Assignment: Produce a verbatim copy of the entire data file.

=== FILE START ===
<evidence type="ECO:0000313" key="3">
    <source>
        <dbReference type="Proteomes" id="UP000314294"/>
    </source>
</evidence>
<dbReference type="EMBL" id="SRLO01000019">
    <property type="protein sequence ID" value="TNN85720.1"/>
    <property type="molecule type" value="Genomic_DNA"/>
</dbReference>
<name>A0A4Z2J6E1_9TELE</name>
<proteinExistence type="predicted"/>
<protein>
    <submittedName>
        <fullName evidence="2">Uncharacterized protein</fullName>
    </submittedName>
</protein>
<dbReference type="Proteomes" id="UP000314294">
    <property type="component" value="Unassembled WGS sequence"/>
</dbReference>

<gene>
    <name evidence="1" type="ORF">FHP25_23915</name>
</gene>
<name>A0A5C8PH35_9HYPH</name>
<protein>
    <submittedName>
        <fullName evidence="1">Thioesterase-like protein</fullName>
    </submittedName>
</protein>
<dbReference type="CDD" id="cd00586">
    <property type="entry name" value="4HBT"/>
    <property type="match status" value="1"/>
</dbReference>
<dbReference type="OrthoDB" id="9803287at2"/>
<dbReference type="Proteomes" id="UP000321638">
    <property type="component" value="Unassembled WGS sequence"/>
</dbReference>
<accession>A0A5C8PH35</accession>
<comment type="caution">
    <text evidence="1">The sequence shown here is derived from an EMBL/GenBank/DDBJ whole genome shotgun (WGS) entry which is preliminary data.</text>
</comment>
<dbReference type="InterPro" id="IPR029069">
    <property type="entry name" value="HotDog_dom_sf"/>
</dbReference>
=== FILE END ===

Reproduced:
<evidence type="ECO:0000313" key="3">
    <source>
        <dbReference type="Proteomes" id="UP000314294"/>
    </source>
</evidence>
<dbReference type="EMBL" id="SRLO01000019">
    <property type="protein sequence ID" value="TNN85720.1"/>
    <property type="molecule type" value="Genomic_DNA"/>
</dbReference>
<name>A0A4Z2J6E1_9TELE</name>
<proteinExistence type="predicted"/>
<protein>
    <submittedName>
        <fullName evidence="2">Uncharacterized protein</fullName>
    </submittedName>
</protein>
<dbReference type="Proteomes" id="UP000314294">
    <property type="component" value="Unassembled WGS sequence"/>
</dbReference>

<gene>
    <name evidence="1" type="ORF">FHP25_23915</name>
</gene>
<name>A0A5C8PH35_9HYPH</name>
<protein>
    <submittedName>
        <fullName evidence="1">Thioesterase-like protein</fullName>
    </submittedName>
</protein>
<dbReference type="CDD" id="cd00586">
    <property type="entry name" value="4HBT"/>
    <property type="match status" value="1"/>
</dbReference>
<dbReference type="OrthoDB" id="9803287at2"/>
<dbReference type="Proteomes" id="UP000321638">
    <property type="component" value="Unassembled WGS sequence"/>
</dbReference>
<accession>A0A5C8PH35</accession>
<comment type="caution">
    <text evidence="1">The sequence shown here is derived from an EMBL/GenBank/DDBJ whole genome shotgun (WGS) entry which is preliminary data.</text>
</comment>
<dbReference type="InterPro" id="IPR029069">
    <property type="entry name" value="HotDog_dom_sf"/>
</dbReference>